CREDIT: A24

Starring: Robert Pattinson, Willem Dafoe

Director: Robert Eggers

Running Time: 110 Minutes

Rating: R for Sexual Content and Violence Covered in Mud and Seawater, and Uniquely Accented Profanity

Release Date: October 18, 2019 (Limited)

Very scary quite contrary. Ooey gooey muddy yucky.

Movies like The Lighthouse make me wonder if it should be standard practice to hand out programs to filmgoers as they enter the theater. While there is no shortage of assets in 2019 to consult to help with any cinematic confusion, there’s a big difference between visiting Wikipedia or Reddit afterwards and actually having a booklet in hand while watching. (It might be too dark to read during the actual show, but there’s something to be said for the security blanket quality of its mere presence.) Director Robert Eggers’ last film, The Witch, had the very helpful tone-setting subtitle “A New England Folktale,” which calibrated my filmgoing faculties exactly where they needed to be. Meanwhile, The Lighthouse, featuring Robert Pattinson and Willem Dafoe as a couple of lighthouse keepers struggling with isolation and their growing antagonism twoards each other, is a much more throw-you-over-the-edge-without-a-life-preserver affair.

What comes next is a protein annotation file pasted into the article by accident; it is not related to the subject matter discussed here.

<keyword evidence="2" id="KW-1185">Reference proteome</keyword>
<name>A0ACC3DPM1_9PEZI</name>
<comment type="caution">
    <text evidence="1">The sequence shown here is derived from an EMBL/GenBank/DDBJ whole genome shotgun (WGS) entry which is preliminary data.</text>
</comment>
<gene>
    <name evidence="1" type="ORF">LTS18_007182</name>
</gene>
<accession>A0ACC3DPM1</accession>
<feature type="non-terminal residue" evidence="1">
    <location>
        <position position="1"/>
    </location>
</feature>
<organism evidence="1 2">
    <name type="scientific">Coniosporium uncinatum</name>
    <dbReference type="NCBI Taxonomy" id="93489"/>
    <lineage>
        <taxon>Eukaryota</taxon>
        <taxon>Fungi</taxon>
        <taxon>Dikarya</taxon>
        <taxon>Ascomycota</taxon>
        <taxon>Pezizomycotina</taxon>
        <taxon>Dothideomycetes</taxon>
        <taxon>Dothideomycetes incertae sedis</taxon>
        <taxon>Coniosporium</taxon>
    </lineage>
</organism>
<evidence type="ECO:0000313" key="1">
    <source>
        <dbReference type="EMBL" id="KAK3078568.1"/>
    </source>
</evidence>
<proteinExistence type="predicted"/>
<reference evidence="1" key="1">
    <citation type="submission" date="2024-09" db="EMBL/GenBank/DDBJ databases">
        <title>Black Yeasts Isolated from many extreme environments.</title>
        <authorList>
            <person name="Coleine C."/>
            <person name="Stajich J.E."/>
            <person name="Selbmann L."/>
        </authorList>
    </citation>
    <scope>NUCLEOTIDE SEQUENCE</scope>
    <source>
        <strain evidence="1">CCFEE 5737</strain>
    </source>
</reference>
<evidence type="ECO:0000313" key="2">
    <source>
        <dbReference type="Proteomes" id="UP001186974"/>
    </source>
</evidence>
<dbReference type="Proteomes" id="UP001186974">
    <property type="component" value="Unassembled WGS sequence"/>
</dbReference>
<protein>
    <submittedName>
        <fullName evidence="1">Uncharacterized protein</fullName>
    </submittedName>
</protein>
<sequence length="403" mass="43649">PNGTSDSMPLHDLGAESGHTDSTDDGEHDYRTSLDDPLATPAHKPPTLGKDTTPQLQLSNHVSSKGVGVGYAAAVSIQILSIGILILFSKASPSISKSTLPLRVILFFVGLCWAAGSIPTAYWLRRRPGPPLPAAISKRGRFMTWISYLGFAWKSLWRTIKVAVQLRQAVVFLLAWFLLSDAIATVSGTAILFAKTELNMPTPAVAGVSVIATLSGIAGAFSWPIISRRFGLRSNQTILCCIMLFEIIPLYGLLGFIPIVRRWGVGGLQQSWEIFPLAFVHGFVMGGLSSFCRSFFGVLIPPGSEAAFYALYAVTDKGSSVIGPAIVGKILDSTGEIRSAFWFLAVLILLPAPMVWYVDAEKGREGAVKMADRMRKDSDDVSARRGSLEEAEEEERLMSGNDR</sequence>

That’s not to say that I need, or even want, my hand held throughout The Lighthouse. It’s fine, and probably better, that certain things remain a mystery. Like the mermaid that Pattinson gets it on with that’s probably just a vision, though it’s hard to tell for sure in this landscape. Also, why is that seagull so angry? These are discussions I’m happy to have after watching a sensorially pummeling movie like this one! But while watching, I’d prefer it if I wasn’t constantly asking myself, “Where am I?” If Eggers had just given us one little crumb, like a subtitle along the lines of, for example, “A Sea Shanty,” I think I would have been able to digest this one a little more properly.

But despite this major reservation, I cannot dismiss The Lighthouse entirely. I will always encourage visionary cinema, even if I’m not a fan of the particular vision. And this black-and-white freakout about the horrors of isolation, presented in a claustrophobic 4:3 boxy aspect ratio, certainly qualifies as a vision. So I’ll remain open-minded to re-evaluating this ish in the future, but for now it feels like a silly slosh through the mud and an overindulgent assault on our senses.

The Lighthouse is Recommended If You Like: You Were Never Really Here, Mandy, The Witch

Grade: 2.5 out of 5 Seagulls

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